2020 Report to Congress

Released on August 4, the 2020 Report to Congress provides an in-depth look at the performance of CMMI models and serves as a key indicator of how the center is doing in its effort to address rising costs and boost quality.  While the report focuses on CMMI’s activities from October 1, 2018, to September 30, 2020, it also highlights some actions taken from September 30 to December 31, 2020. 

In the 2020 Report, CMS estimated that over 27.8 million Medicare and Medicaid beneficiaries plus enrollees in commercial insurance plans have received care from over 500,000 health care providers or plans participating in alternative payment models under CMMI.  The 2020 Report analyzed a total of 38 active models within CMMI, including 11 new models announced since the 2018 Report and 27 active models that were launched prior to October 2018.

Summary of Findings

Unfortunately, only a handful of CMMI models met either goal of reducing costs or improving quality.   Furthermore, only the five following models delivered “statistically significant savings” to the Medicare Trust Fund according to the report:

Additionally, a few models led to improvements in quality but did not yield any noteworthy savings, including the Comprehensive End-Stage Renal Disease (ESRD) Care (CEC) Model and the Comprehensive Care for Joint Replacement (CJR) Model.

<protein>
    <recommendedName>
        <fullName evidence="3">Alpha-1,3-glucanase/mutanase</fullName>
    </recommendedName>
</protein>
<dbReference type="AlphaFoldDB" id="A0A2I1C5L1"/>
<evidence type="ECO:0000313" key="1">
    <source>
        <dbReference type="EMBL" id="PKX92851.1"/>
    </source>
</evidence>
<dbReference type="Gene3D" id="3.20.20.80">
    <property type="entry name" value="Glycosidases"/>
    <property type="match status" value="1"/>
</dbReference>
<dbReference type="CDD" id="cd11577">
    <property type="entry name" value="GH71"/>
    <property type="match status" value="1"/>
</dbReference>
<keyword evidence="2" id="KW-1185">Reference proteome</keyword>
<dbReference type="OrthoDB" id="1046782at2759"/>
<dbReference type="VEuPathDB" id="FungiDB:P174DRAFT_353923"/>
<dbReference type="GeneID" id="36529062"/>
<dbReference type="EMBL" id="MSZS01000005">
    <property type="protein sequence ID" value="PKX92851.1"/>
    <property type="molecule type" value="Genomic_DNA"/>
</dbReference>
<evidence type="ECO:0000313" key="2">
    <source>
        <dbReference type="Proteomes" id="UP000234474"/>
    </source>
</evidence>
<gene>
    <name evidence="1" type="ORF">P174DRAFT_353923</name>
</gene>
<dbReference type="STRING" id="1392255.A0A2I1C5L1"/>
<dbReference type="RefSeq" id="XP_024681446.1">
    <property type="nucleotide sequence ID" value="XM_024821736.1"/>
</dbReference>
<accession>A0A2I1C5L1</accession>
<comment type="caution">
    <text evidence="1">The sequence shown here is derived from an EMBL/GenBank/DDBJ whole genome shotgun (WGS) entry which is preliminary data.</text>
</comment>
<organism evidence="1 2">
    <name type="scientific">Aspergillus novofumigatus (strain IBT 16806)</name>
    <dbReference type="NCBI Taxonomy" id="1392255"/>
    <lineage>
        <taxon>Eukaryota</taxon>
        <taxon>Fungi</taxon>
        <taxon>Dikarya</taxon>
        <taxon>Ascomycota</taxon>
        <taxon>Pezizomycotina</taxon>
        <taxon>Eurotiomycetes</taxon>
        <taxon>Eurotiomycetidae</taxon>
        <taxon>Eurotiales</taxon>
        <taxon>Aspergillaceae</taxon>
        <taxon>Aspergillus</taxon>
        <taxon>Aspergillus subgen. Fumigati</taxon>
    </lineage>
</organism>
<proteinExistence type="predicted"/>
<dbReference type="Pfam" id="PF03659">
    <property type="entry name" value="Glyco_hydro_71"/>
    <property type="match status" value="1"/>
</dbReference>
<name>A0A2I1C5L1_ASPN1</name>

Saving money and raising quality aren’t the only metrics for a model’s success.  For CMS to consider permanently expanding a model for the federal health care entitlement programs, models must meet several additional criteria, including assurance from the CMS Office of the Actuary that a model’s expansion would not deny or limit coverage or provision of benefits under Medicare, Medicaid, and CHIP.   According to the report, only three models met the criteria:

How Can CMMI Improve?

While the 2020 Report to Congress does not explicitly offer recommendations on how to improve model performance, it does identify four issues that contributed to lower-than-expected model performance:

  • Selection bias created by voluntary models.
  • Benchmark inaccuracy.
  • Quality measure misalignment.
  • The need for greater data transparency.

These four issues identified in the report suggest a few ways CMMI models could produce better quality and provide for lower costs, mainly through mandatory model participation and more data transparency.  The idea of making more payment models mandatory is not a new idea.  In a July 2021 interview with Health Affairs, CMMI Director Liz Fowler explained that a shift towards mandatory models, which had already begun during the previous administration, will continue under the Biden administration and are likely to play a greater role in CMMI’s future.